Ditka went on to play five more seasons in the league with both Philly and Dallas but knee, hamstring and shoulder problems slowed Ditka down and he never came close to the numbers he put up in Chicago. In his six seasons as a Bear, Ditka made 5 All-Pro teams, 5 Pro Bowls, was Rookie of the Year, and won an NFL Championship (63). He had 316 catches, 4,503 receiving yards and 45 TDs in his Bears career. Ditka also won a Super Bowl (71) with Dallas during his 4 years playing with the Cowboys.
Dallas gave Ditka his first coaching job as an assistant under the legendary Tom Landry. He coached with Dallas for nine years and the Cowboys made the playoffs in 8 of them, won 6 division titles, 3 NFC championships and 1 Super Bowl (1977). During his tenure with the Cowboys Ditka reached out to George Halas via a letter, clearing up any old animosities and letting Halas know that he was ready to take over as head coach of the Bears. That is awesome and a classic Ditka move. It apparently went over well with Halas and the Bears hired Ditka as the Bears head coach in 1982.
When Ditka was hired as the Bears head coach the Bears had been on a brutal stretch, only making the playoffs twice in the 15 years since Papa Bear Halas retired as head coach (1967). Ditka vowed to change that, promising his team that if they worked hard and followed his instructions they would win a Super Bowl within 3 years. He was only one year off. After a couple of transition years (82,83) the Bears won 10 games in 84 and lost to the eventual Super Bowl champion 49ers in the conference championship. As we all know, the Bears won the Super Bowl the next season behind one of the greatest defenses off all-time. Ditka was named NFL Coach of the Year after the ’85 season and again in ’88. The Bears were dominant for the rest of the 80s but for some reason couldn’t get past the Redskins in the playoffs (86, 87). Despite one of the most talented rosters in the league, the Bears only won one title under Ditka in the 80s.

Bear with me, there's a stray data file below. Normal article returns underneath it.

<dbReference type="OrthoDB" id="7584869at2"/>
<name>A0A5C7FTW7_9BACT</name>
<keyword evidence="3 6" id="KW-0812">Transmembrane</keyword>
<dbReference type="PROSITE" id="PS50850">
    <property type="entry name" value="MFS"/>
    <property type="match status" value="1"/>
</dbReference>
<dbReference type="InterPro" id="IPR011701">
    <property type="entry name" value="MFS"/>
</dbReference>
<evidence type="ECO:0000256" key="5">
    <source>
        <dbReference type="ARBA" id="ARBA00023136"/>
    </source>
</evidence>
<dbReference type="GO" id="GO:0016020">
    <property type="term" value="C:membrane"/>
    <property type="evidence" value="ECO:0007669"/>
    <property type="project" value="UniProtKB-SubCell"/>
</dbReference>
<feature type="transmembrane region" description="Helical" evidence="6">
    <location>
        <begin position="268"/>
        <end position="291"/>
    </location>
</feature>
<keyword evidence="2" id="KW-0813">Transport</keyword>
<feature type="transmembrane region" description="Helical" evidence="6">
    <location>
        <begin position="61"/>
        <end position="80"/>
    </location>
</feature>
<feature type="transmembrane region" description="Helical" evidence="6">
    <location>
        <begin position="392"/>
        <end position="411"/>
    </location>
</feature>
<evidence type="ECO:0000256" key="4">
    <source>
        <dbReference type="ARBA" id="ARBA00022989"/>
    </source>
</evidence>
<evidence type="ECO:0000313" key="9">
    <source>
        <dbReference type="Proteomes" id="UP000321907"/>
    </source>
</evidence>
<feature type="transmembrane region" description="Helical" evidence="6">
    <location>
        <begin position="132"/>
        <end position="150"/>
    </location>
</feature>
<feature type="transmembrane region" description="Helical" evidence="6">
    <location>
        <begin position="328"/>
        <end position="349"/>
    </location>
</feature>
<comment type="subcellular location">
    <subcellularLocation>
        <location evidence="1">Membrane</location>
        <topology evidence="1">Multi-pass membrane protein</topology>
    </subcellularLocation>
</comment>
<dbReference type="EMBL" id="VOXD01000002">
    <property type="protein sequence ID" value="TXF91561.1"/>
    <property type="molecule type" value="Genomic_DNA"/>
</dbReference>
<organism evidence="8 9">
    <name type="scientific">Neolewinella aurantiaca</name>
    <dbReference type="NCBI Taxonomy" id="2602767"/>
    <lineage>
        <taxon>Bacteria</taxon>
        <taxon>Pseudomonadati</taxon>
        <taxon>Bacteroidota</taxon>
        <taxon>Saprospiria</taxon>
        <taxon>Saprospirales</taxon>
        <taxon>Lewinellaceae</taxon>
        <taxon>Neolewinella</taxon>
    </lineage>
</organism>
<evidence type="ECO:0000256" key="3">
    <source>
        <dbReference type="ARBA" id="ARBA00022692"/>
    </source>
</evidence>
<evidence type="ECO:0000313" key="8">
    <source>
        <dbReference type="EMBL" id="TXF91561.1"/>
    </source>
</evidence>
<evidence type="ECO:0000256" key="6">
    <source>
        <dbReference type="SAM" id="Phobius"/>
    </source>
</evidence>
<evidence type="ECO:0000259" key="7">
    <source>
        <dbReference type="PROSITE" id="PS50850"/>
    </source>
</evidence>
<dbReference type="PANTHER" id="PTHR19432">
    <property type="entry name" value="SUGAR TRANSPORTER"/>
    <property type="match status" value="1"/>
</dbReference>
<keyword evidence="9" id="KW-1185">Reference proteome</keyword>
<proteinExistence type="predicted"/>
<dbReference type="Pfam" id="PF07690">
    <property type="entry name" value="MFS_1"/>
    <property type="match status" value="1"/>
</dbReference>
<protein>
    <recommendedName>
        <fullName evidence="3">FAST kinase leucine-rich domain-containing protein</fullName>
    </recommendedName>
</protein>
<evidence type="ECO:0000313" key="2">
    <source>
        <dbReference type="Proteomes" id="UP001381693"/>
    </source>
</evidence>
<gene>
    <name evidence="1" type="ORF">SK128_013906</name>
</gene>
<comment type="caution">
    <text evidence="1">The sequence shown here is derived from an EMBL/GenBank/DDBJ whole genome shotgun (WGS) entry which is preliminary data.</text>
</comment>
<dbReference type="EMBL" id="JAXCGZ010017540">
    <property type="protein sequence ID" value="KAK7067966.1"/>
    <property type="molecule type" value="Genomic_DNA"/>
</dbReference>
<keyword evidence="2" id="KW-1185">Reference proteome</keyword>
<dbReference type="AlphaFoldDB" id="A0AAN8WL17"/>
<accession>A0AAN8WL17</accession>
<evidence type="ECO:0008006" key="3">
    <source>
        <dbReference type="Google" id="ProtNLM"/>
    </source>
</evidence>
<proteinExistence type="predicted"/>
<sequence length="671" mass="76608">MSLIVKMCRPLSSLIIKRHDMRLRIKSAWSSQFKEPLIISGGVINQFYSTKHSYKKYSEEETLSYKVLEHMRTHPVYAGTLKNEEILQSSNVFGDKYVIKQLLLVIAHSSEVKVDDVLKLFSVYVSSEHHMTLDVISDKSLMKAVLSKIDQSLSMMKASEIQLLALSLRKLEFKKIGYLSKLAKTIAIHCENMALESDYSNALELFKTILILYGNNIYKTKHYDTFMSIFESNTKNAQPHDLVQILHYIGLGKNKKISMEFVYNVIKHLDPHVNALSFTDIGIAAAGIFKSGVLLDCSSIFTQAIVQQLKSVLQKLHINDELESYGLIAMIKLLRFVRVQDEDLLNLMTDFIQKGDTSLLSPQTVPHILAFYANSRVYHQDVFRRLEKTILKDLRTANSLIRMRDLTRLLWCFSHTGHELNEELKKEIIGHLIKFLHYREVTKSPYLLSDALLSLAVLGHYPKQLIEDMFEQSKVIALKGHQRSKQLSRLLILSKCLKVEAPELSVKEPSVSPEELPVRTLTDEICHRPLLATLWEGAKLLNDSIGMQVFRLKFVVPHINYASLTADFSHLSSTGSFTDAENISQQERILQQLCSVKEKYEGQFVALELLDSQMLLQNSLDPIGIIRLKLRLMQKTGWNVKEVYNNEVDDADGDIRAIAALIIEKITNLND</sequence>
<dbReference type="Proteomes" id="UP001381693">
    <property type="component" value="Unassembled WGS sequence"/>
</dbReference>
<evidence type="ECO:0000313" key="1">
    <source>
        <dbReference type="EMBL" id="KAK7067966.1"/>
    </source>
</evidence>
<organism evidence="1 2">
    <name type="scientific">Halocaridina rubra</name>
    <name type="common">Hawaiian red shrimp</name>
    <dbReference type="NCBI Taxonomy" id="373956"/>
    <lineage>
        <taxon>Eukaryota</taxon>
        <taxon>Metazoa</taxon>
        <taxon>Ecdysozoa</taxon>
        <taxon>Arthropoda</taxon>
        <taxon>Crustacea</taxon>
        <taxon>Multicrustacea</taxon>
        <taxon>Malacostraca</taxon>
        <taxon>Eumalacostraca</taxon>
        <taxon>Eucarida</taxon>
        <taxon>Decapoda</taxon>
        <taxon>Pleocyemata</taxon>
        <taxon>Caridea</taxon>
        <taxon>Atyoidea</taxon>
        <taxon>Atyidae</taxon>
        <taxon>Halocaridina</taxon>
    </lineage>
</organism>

The 90s started out well with the Bears going 11-5 in both 90 & 91, but they fell apart in 92 with a 5-11 record and Ditka was fired after the season. I remember clearly being crushed when the Bears fired Ditka despite playoffs appearances in seven of the last nine years and a Super Bowl title. It still seems unfair. Ditka took four years off from coaching before taking over as the Saints head coach in 1997.
Ditka is one of those rare players that succeeded in college (All-American), the NFL (5-time All-Pro, 2 rings), and as an NFL coach (1 ring). He was elected to the NFL Hall of Fame in 1988 and was the last player to have his number retired by the Bears (2013). Ditka has also made millions of dollars as an endorser, runs a successful restaurant chain, and is so popular in the city of Chicago he could probably run for public office and win. Iron Mike is an icon and role model in Chicago. I idolized Ditka as a kid when I first started watching football and didn’t know any better, but even now as a jaded adult… my feelings for Ditka haven’t changed. He is a true legend and one of the greatest Bears of all-time.
What do you think of the ranking? Too high? Too low? I guess you’ll have to check back to see who finished ahead of him to judge for yourself. We’ll be counting down a different person each day as we inch our way to the September 7th season opener.